The management of idiopathic pleural effusion remains controversial. Because the long-term evolution of this entity is not well known, two different approaches, aggressive and conservative, have been proposed. We conducted a 10-year study of the evolution of idiopathic pleural effusion.
Methods: Between 1984 and 1994, we prospectively studied 40 consecutive patients (30 men and 10 women; mean [+/- SD] age, 53.8 +/- 19.4 years) with exudative pleural effusion undiagnosed after exhaustive evaluation. The pleural fluid adenosine deaminase level was below 43 IU/L in all; periodic chest radiographs and clinical evaluation were carried out in all patients for a mean of 62 months (range, 36 to 108 months). Further diagnostic procedures were performed whenever the effusion recurred or when indicated by the clinical picture.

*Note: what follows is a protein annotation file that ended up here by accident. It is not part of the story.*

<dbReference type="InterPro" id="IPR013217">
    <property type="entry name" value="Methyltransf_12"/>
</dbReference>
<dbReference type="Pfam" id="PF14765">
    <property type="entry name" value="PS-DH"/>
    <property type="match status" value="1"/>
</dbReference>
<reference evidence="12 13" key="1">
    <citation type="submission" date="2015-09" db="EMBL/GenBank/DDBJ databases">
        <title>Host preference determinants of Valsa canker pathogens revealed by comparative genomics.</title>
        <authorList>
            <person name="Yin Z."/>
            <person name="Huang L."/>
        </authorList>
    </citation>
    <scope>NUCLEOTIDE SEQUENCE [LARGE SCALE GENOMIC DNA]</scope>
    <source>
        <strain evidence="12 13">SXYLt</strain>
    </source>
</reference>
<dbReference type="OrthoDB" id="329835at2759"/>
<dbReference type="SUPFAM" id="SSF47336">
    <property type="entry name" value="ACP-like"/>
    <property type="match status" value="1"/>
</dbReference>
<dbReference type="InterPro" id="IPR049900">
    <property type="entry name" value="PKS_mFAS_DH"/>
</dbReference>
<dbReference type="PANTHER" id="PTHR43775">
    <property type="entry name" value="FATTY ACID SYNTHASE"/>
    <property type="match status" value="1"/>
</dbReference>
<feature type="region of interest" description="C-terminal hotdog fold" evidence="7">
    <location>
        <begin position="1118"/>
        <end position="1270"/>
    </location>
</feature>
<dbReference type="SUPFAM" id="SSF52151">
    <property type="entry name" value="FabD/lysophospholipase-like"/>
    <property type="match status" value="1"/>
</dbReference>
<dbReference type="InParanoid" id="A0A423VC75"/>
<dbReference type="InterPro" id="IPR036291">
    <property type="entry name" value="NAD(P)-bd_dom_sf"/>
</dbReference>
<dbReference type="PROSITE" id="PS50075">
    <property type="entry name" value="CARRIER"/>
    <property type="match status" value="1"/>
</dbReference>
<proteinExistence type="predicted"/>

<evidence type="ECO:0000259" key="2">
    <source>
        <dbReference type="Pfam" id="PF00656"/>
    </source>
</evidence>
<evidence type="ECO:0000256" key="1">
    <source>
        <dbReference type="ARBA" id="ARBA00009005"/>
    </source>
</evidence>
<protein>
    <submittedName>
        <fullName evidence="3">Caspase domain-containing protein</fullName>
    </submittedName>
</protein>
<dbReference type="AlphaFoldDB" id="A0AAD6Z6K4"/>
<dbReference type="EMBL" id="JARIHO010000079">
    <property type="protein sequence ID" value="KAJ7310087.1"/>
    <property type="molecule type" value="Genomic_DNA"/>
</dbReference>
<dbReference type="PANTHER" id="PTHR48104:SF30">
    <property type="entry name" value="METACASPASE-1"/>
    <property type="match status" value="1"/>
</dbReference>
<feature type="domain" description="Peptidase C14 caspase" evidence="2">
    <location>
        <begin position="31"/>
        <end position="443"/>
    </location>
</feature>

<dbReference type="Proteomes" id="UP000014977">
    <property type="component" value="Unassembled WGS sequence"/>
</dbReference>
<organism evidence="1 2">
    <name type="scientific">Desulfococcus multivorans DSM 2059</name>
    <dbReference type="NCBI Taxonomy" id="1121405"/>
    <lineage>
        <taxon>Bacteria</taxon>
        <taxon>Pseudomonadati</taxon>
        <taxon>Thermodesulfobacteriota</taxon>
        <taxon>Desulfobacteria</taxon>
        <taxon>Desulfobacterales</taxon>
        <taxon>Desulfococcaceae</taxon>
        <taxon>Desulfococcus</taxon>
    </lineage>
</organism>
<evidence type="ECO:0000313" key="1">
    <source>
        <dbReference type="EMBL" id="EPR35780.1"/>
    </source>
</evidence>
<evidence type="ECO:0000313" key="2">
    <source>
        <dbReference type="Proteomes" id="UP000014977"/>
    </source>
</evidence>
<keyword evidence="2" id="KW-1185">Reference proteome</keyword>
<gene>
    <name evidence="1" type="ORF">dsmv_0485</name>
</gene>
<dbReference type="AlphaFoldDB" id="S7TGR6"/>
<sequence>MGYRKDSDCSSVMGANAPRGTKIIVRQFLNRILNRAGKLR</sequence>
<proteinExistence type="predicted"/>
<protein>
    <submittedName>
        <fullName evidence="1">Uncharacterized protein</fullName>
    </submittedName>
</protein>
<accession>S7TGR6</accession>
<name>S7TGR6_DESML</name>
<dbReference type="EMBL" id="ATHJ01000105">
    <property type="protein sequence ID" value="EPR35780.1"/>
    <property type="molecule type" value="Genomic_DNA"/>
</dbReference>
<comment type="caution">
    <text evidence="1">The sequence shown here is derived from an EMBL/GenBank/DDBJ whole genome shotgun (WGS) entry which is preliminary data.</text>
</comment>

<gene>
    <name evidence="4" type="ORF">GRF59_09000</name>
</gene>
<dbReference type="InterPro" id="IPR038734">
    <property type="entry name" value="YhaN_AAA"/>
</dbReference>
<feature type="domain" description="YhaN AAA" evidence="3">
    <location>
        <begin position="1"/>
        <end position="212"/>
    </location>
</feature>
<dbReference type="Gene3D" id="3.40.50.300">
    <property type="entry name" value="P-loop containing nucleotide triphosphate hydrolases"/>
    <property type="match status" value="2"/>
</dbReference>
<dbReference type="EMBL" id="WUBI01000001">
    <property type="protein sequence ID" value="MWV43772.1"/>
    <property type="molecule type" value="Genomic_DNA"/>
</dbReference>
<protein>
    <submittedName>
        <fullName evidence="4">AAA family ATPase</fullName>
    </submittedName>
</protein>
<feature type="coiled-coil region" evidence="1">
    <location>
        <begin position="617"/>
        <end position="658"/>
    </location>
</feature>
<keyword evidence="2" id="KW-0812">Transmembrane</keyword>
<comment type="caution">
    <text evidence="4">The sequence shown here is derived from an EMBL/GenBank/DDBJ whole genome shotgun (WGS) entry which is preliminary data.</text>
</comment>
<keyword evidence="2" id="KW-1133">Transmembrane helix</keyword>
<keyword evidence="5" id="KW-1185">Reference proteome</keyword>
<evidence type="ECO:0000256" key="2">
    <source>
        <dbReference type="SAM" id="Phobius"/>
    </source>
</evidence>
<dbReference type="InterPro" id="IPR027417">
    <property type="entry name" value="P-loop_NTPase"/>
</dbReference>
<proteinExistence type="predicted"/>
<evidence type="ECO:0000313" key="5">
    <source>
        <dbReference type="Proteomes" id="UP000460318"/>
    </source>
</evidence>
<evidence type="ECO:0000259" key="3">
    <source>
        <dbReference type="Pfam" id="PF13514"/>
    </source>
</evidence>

Results: Effusions resolved in a mean time of 5.6 months (range, 7 days to 48 months). Five patients (12.5%) had one or more relapses of their pleural effusion, and in a further 5 (12.5%), the effusion persisted unchanged for more than 1 month. In 32 cases (80%), no potential cause of the effusion was detected. The diagnoses in the remaining eight cases were asbestos pleural effusion in three, pulmonary adenocarcinoma in one, mesothelioma in one, congestive heart failure in one, liver cirrhosis in one, and rheumatoid arthritis in one. Tuberculosis was not detected in any of the cases, although 19 patients initially had positive tuberculin tests.
Conclusions: Most idiopathic pleural effusions follow a benign course. Our results support conservative treatment of patients with idiopathic pleural effusion. Antituberculous treatment does not appear to he warranted, regardless of tuberculin test results, if the pleural fluid adenosine deaminase level is not elevated.